The Southern Resort of a Proper Bostonian

James Walker Tufts—of the Massachusetts Tuftses—built a New England village on 5,000 acres of Carolina desert and opened it as a health spa, never guessing that his Pinehurst would turn out to be a mecca for golfers
September 09, 1962

The National Amateur golf championship is being held two weeks from now in the serene and single-minded little village of Pinehurst, N.C. This is as appropriate a gesture to history as it would be to play the World Series at baseball's Hall of Fame in Cooperstown, N.Y., for golf has been Pinehurst's chief commodity for six decades. The drowsy resort is as significantly linked to the game as Las Vegas is to gambling, Cannes is to film festivals, or Saratoga is to horses.

Ask a resident or regular visitor to Pinehurst if he has been playing much golf lately. "No," he might reply with a sad shake of his head, "only in the afternoons." Or consider what happened in 1951 when professionals of the U.S. and Great Britain played in the Ryder Cup matches on Pinehurst's world-famous No. 2 course. Only several hundred people showed up to follow the pros. This astonished an English visitor, who observed that the other courses that make up the Pinehurst Country Club were jammed with golfers.

"The greatest players in the world are here and no one is watching them," he complained to a Pinehurst oldtimer. "What's the matter with these people?"

"My good fellow," was the reply, "people come to Pinehurst to play golf, not to watch it." This is the attitude that explains Pinehurst; it is a mecca of golf, and its pilgrims come to play.

Pinehurst is not really a town, it just looks like one. It is actually a privately owned corporation called Pinehurst, Inc., which has been run for 67 years by a onetime Boston family named Tufts. As a means of giving their little settlement of 600 permanent residents more financial solidity the corporation has sold a few home and business sites to private owners, but there is no municipal government at all, just a board of directors. Pinehurst, Inc. runs the police, the utilities and the fire department. It owns Pinehurst's land as well as two hotels, one garage, one laundry, greenhouses, stables, a training track for horses and many buildings that it has leased out to private businesses.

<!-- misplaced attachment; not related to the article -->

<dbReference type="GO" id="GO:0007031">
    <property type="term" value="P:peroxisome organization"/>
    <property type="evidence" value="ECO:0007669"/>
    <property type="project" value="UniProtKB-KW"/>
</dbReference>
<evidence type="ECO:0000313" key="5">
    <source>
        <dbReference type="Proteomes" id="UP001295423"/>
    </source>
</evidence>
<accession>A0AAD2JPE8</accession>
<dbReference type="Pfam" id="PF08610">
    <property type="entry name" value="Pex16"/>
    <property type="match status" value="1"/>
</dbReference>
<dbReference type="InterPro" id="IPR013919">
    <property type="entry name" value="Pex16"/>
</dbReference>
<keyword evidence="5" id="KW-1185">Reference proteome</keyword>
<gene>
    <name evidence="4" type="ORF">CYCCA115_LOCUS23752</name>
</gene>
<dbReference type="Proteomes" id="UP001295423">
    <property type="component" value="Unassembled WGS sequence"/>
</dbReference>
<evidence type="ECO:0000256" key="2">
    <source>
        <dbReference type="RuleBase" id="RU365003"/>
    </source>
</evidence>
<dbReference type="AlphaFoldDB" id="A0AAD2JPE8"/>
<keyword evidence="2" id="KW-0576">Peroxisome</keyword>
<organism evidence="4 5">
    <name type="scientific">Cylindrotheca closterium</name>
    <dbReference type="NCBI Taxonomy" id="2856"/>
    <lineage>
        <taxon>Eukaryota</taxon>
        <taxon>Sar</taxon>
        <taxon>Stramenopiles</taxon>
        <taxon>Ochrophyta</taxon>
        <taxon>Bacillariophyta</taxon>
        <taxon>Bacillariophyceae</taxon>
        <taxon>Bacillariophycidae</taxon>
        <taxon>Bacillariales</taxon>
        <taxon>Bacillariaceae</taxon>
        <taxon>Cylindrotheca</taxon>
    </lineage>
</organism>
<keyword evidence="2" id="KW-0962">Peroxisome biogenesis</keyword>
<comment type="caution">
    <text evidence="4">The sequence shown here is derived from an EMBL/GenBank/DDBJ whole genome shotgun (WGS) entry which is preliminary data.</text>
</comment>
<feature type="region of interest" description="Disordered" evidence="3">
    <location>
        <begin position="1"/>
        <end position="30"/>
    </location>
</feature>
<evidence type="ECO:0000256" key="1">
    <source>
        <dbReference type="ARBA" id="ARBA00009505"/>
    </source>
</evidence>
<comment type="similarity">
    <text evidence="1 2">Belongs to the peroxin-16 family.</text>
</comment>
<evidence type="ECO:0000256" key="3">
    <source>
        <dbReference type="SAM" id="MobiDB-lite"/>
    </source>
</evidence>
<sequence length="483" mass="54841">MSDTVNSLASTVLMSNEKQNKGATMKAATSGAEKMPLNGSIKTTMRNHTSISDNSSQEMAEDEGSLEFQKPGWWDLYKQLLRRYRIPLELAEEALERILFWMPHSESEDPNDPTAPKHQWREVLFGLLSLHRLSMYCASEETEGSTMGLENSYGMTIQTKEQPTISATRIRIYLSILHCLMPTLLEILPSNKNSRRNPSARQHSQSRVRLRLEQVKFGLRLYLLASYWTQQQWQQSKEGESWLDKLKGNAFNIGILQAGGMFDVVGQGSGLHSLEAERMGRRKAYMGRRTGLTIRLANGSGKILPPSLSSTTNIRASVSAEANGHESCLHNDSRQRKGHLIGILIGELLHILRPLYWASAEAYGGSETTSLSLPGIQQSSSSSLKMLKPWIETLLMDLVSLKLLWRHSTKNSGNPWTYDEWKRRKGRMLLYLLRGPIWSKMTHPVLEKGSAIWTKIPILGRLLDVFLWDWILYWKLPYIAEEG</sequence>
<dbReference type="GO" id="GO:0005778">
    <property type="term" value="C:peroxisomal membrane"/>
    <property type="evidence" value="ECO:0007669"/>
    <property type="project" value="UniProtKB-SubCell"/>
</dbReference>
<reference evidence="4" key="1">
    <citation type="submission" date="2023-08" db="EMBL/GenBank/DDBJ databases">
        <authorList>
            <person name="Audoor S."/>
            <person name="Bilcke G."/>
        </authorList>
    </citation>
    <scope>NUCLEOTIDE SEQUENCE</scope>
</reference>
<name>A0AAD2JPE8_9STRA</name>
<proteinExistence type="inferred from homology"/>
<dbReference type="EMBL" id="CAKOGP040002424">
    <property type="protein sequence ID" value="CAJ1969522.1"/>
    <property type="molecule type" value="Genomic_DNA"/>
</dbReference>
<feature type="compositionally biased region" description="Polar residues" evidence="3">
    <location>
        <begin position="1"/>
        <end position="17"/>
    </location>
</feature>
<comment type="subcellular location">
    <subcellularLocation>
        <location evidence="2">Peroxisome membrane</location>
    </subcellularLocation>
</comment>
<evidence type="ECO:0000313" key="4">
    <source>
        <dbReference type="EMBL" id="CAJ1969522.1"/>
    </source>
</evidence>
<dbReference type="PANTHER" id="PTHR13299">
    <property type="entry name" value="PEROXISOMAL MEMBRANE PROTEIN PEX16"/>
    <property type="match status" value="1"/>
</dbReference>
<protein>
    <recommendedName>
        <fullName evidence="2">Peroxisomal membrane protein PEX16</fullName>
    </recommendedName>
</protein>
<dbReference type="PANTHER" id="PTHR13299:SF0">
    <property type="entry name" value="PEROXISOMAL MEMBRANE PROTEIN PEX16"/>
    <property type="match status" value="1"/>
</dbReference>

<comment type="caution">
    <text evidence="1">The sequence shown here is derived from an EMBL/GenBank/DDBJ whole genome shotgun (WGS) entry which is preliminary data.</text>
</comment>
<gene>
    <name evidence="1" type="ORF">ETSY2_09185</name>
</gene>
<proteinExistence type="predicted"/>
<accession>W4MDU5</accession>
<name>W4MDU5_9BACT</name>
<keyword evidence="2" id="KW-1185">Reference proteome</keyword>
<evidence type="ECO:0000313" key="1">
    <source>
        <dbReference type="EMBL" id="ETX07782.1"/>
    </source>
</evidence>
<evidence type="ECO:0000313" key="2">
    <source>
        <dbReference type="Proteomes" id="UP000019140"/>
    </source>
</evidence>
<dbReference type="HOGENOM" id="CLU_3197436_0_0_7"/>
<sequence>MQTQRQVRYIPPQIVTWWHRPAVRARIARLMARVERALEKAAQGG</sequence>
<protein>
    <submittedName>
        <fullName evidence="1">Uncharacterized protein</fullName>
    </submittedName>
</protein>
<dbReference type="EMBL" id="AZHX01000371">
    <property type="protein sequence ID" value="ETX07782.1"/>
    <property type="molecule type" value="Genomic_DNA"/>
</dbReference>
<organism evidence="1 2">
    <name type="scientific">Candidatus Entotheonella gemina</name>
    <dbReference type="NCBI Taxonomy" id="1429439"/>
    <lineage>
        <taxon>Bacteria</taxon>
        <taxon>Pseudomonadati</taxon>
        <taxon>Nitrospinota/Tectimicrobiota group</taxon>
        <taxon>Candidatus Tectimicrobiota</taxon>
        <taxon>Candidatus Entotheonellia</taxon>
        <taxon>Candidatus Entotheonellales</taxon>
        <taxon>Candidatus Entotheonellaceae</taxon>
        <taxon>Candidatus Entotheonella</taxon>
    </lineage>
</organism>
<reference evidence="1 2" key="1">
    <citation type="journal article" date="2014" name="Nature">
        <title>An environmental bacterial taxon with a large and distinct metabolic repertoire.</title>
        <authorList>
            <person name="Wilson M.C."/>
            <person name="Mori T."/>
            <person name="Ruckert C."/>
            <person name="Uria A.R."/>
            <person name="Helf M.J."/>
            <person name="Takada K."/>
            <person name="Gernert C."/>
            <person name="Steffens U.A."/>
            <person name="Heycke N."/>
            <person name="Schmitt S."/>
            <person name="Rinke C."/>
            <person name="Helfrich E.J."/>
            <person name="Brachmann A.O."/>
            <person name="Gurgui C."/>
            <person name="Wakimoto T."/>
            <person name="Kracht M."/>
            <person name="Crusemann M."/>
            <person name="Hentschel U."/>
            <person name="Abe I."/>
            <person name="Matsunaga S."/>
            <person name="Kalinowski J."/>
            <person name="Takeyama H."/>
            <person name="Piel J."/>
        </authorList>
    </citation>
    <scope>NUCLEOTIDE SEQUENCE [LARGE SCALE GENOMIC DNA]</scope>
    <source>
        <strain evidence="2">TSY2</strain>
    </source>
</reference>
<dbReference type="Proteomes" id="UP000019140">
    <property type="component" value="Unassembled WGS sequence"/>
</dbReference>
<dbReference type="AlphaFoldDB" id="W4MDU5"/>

Its most vital holding, however, is the Pinehurst Country Club. This massive golfing preserve includes five 18-hole courses (only one other club in the world has as many), four tennis courts, a lawn bowling green and a rambling stucco clubhouse whose front portico of 29 Doric pillars gapes out over the huge playground like a giant, toothy bear. The country club is used to harvest the town's most profitable crop, the golfers. Some 30,000 of them come south to Pinehurst between October and April each year and play more than 100,000 rounds of golf. Just keeping them hurrying contentedly around the various courses requires an overworked fleet of 120 electric golf carts, plus 450 caddies who attempt to outdo each other in both efficiency and attire. A sample outfit: black alligator shoes, Argyle socks, mustard-colored slacks, a navy-blue shirt and shiny black straw cap.

Golf brings a great deal of money into Pinehurst every year, but the corporation has never let this fact rush it into overcommercializing its town. "We are trying very hard to keep things small, to preserve the amateur spirit of golf," says Dick Tufts, the recently retired president of Pinehurst, Inc., a former president of the United States Golf Association and a devoted golf scholar who has written two books, one on the history of the game, the other on its rules.